In Defense of Steve Ott

Without a doubt, one of the most unpopular moves in the Red Wings organization this offseason was signing long-time Dallas center, Steve Ott.

At 34 years of age, Ott is the oldest active skater on the team not named Henrik Zetterberg. Ott will play his 15th NHL season for the Wings and, by all accounts, will do so passionately, but passion alone does not make him popular with Red Wings fans.

For starters, Ott is an old player on an already not-young team. It’s easy to look at his spot as third-line center and wish we had a young player getting some experience. His first appearance was not spectacular, but it also wasn’t terrible, and Mickey Redmond sure seemed to enjoy him. Even still, filling a gap with a young player and having him earn the spot means (re-)building towards the future. Bringing in older players feels more like temporarily bandaging those gaps.

Much more of a defensive center, Ott is not going to net a lot of goals for Detroit. Instead, he will be a physical force: expect many hits and minutes in the penalty box. In just one game, we’ve already seen his willingness to step up if an opposing player gets chippy with a fellow Red Wing. The so-called “O-M-G” line of Ott, Drew Miller, and Luke Glendening has echoes, however faint, of Darren McCarty, Kirk Maltby, and Kris Draper in the late 90s/early 00s. Although I find it sacrilegious to invoke the name of Grind Line, there is no doubting our new third line will be physical and fun to watch.

The key to filling the third-line center position is that it’s temporary. The Red Wings have Steve Ott on a small contract–both in cost ($800,000) and in years (1 season). And Jeff Blashill has already demonstrated that he is not committed to just one system this season. Blashill scratched Ott for the much younger and much quicker Andreas Athanasiou in the second game. Athanasiou will likely be an NHL center for years to come (hopefully with the Wings), so seeing him get minutes is excellent. Also popular with the fans, this is certainly the right move for Blashill. With Steve Ott in the locker room, though, the team gets a leader with years of experience.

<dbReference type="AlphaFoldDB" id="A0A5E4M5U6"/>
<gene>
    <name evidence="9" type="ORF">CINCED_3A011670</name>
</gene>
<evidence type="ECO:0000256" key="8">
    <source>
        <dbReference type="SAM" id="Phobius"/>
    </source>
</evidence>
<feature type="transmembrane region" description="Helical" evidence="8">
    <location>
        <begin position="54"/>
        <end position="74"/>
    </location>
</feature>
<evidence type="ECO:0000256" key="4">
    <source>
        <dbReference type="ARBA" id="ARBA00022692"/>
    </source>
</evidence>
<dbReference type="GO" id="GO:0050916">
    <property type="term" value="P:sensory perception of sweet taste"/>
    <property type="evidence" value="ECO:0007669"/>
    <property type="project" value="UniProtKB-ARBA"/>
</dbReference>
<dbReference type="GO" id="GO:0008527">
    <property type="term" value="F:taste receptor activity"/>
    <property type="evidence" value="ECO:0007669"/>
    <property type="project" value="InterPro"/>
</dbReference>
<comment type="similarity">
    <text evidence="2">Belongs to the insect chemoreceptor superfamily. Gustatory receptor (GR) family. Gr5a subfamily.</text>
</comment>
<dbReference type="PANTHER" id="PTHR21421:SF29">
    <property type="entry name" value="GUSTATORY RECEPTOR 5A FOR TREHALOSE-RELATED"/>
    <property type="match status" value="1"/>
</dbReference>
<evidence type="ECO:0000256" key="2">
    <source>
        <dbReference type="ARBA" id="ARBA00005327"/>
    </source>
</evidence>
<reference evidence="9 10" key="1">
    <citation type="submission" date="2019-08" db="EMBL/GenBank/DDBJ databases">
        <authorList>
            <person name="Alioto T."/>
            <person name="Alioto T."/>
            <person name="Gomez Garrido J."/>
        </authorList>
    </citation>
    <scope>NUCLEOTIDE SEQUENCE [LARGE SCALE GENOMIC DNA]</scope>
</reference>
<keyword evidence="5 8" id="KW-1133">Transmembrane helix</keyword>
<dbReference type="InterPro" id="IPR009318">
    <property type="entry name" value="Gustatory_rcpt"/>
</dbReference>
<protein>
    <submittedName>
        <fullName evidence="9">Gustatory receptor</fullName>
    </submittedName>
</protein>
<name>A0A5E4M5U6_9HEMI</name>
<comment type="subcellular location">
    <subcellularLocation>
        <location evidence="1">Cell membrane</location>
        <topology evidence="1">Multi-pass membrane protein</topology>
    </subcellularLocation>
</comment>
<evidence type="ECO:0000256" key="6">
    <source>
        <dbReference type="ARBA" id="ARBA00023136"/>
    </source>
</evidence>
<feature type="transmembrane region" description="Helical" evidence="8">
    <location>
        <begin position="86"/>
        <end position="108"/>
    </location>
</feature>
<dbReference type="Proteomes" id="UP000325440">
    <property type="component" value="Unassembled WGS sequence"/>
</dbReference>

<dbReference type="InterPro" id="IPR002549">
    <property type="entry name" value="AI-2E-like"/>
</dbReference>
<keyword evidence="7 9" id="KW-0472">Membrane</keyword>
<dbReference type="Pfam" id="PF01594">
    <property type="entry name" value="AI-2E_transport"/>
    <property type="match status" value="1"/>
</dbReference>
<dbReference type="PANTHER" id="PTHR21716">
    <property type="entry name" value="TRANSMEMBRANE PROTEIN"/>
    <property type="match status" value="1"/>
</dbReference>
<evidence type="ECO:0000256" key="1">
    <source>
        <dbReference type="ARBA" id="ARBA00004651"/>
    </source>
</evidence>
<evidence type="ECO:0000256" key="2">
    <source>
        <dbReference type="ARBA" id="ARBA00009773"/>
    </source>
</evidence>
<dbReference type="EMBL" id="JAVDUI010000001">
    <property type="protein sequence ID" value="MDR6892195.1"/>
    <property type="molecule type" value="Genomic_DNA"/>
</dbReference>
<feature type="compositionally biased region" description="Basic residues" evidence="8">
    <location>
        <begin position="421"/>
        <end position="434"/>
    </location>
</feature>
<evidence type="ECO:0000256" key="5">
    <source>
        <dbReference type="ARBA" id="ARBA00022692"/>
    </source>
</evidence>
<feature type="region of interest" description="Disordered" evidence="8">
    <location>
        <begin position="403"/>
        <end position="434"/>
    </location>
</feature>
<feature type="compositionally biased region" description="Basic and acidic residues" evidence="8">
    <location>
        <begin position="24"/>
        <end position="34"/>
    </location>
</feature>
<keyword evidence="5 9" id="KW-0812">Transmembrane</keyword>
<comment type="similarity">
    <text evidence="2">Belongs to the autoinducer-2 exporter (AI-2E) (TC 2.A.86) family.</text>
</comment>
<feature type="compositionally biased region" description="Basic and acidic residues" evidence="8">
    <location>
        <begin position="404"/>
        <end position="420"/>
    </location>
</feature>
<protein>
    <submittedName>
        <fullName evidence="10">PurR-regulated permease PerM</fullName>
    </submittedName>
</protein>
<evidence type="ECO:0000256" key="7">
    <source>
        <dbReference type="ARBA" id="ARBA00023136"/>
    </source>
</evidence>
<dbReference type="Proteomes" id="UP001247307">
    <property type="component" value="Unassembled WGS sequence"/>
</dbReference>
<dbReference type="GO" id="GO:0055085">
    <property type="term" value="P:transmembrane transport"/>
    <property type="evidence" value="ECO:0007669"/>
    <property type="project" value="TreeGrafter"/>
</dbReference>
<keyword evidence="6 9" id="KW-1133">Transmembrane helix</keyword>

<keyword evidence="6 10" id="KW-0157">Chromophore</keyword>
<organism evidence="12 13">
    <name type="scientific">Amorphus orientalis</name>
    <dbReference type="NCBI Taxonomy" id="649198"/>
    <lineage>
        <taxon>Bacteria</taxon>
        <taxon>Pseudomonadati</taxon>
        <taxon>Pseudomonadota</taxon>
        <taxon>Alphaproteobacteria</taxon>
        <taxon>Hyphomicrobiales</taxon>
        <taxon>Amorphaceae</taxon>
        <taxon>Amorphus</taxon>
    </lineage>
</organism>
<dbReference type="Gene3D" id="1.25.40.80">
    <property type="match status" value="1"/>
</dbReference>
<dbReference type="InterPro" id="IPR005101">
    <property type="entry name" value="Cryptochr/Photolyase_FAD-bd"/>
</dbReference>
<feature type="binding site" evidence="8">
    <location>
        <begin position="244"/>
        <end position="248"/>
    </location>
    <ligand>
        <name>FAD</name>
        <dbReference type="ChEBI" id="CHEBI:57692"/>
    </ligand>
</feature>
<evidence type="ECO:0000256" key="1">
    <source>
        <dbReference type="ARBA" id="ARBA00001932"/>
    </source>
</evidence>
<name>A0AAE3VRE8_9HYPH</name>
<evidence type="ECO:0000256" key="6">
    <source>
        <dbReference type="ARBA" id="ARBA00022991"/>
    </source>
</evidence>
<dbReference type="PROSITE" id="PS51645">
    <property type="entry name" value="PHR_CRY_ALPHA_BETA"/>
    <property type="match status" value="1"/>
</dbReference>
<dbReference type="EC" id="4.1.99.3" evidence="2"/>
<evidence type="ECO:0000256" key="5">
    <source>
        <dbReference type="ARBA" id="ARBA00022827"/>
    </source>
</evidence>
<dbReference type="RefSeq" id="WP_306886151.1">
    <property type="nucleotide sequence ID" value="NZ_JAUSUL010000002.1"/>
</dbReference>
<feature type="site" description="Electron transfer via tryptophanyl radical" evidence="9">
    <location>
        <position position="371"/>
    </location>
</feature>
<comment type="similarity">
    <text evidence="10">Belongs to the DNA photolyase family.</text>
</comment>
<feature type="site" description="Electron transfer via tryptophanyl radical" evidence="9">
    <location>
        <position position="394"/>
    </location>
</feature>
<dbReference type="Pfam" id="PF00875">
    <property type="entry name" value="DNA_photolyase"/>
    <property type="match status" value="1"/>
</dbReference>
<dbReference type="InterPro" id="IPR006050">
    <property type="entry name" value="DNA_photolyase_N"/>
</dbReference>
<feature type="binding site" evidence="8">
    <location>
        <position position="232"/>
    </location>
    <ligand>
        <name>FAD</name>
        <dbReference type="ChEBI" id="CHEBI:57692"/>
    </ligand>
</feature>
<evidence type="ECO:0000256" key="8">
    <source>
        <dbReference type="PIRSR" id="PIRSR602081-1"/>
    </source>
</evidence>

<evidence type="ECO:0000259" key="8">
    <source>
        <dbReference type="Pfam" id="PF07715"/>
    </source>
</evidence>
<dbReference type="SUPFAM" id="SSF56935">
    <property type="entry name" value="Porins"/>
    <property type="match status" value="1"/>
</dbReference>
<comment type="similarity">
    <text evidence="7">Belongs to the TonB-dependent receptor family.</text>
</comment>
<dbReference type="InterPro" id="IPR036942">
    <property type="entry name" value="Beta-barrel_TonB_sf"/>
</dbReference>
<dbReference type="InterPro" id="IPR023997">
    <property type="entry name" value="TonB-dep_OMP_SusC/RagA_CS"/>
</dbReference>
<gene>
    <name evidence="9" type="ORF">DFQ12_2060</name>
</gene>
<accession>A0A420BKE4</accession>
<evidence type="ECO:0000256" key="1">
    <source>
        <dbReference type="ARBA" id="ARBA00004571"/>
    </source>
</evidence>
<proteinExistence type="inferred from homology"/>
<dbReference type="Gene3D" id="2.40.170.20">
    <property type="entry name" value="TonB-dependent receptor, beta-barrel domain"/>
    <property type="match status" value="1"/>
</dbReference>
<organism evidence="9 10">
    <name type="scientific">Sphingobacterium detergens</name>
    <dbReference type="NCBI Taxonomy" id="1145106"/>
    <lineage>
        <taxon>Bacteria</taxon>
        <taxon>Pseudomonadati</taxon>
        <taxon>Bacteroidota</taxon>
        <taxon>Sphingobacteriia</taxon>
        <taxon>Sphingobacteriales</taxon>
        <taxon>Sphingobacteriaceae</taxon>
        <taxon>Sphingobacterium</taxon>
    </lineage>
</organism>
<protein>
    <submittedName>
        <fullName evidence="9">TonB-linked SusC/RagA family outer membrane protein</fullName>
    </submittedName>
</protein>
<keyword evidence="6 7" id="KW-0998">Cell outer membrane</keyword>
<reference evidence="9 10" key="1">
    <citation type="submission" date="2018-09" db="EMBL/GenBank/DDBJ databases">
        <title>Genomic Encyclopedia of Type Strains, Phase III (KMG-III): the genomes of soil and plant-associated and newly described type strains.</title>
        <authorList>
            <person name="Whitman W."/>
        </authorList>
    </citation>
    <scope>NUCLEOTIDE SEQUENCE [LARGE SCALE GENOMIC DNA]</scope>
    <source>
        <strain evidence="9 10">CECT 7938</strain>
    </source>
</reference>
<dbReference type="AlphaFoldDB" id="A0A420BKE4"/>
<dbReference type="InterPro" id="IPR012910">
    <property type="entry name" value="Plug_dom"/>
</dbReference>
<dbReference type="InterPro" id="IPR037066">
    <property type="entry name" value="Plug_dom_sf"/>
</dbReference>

Can I wholeheartedly defend the decision to bring in Steve Ott? Not really, since the future of the organization depends on getting ice time for younger players. But his presence on the team does not hurt. Calling Ott is a horrible waste of cap space is just hyperbolic and cynical. He’s a totally capable center who brings a good level of intensity to the lines. In the first game against Tampa Bay, he came to the defense of his new teammates on more than one occasion. I look forward to seeing more of that in the future.

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